About Japanese Currency
About Japanese Currency
The legal tender in Japan is the Yen which was adopted by the Meiji government in 1871 as the New Currency Act. In the foreign exchange market it is the third most traded currency after the US Dollar and Euro. Therefore, it is important to know the value of the yen coins and notes.
The smallest coin is the 1 yen coin. Although the notes and coins in Japan are not separated in dollars and cents like in other countries, the Japanese 1 yen coin is equivalent to a penny or a 1¢. It weighs about one gram as it is made out of 100% aluminum and so it will even float on water.
Each of the Japanese yen coin has the year that it was produced written on the coin. It is denoted by the nengo (year name) and a number. So for example it will say Heisei 18 (平成十八年). Then on the other side of the coin it says nihonkoku in Japanese characters which means Japan and then it will have its respective value on the bottom.
On one side of the Japanese 1 yen coin the number 1 is embossed and then on the other side of it there is a young sapling. The young sapling on the coin is believed to represent the growth of Japan.
There is a Japanese yen coin that has a hole right in the centre of it and this is the 5 yen coin. It is equivalent to a nickel or a 5¢. The Japanese 5 yen coin is made from a mix of copper and zinc and weighs around 3.75 grams. One side of the coin has the year it was made and then in Japanese characters it says nihonkoku which means Japan. There is also a small sprout of rice.
Then on the other side it has its respective value and also a fully grown ear of rice sprouting from the water. This is believed to represent the farming, fishing and industry of Japan.
The Japanese 10 yen coin is a bronze coin that is made from copper and zinc and a bit of tin mixed in as well. It weighs about 4.5 grams. One side of the coin has the number 10 for its respective value and it is surrounded by laurels and has the year that is was produced written on it.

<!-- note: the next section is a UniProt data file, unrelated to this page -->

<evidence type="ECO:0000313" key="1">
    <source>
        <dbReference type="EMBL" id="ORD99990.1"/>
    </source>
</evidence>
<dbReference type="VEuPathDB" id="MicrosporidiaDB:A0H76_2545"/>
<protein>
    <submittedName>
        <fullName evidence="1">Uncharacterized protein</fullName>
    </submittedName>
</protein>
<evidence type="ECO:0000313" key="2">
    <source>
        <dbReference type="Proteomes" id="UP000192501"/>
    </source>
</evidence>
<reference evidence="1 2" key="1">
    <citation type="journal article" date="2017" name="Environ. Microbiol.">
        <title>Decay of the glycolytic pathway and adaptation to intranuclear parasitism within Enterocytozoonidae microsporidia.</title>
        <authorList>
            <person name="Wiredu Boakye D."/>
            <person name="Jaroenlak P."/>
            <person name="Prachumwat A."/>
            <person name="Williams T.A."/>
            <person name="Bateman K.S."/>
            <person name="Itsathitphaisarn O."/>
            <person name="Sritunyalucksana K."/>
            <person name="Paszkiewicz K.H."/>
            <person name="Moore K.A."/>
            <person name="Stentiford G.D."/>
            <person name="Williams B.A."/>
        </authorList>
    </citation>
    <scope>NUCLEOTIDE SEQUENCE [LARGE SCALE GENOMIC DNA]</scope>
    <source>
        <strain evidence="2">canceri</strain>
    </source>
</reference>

The other side has a picture of the Byodo-in which is a very famous Buddhist temple in Kyoto and it is known as the Phoenix Hall. The side that has the Byodo-in depicted also has the respective Japanese in characters and then also says nihonkoku in Japanese characters.
Weighing at 4 grams and made from copper and nickel is the 50 yen coin. And just like the 5 yen coin the Japanese 50 yen coin also has a hole right in the middle of it. The hole in the middle of it was originally added so that people could distinguish it from the 100 yen coin which is a similar size and colour.
However, the 50 yen coin is made a little bit smaller now so that people can easily differentiate the 100 yen coin from the 50 yen coin. One side of the coin simply has the number 50 for its respective value and the year of production. On the other side there are chrysanthemums which is a symbol of longevity and rejuvenation.
As I mentioned above the 100 yen coin is very similar to the 50 yen coin as it is made of a blend of copper and nickel so it is a very similar colour and touch. But it is slightly heavier than the 50 yen coin as it is 4.8 grams and it does not have a hole in the centre. It is equivalent to a 1 US dollar.
On one side of it is simply has he number 100 on it and the year it was produced. Then on the other side of it it has a depiction of sakura cherry blossoms which are an iconic symbol of the Japanese Spring season. It also has the Japanese characters for nihonkoku and 100 yen.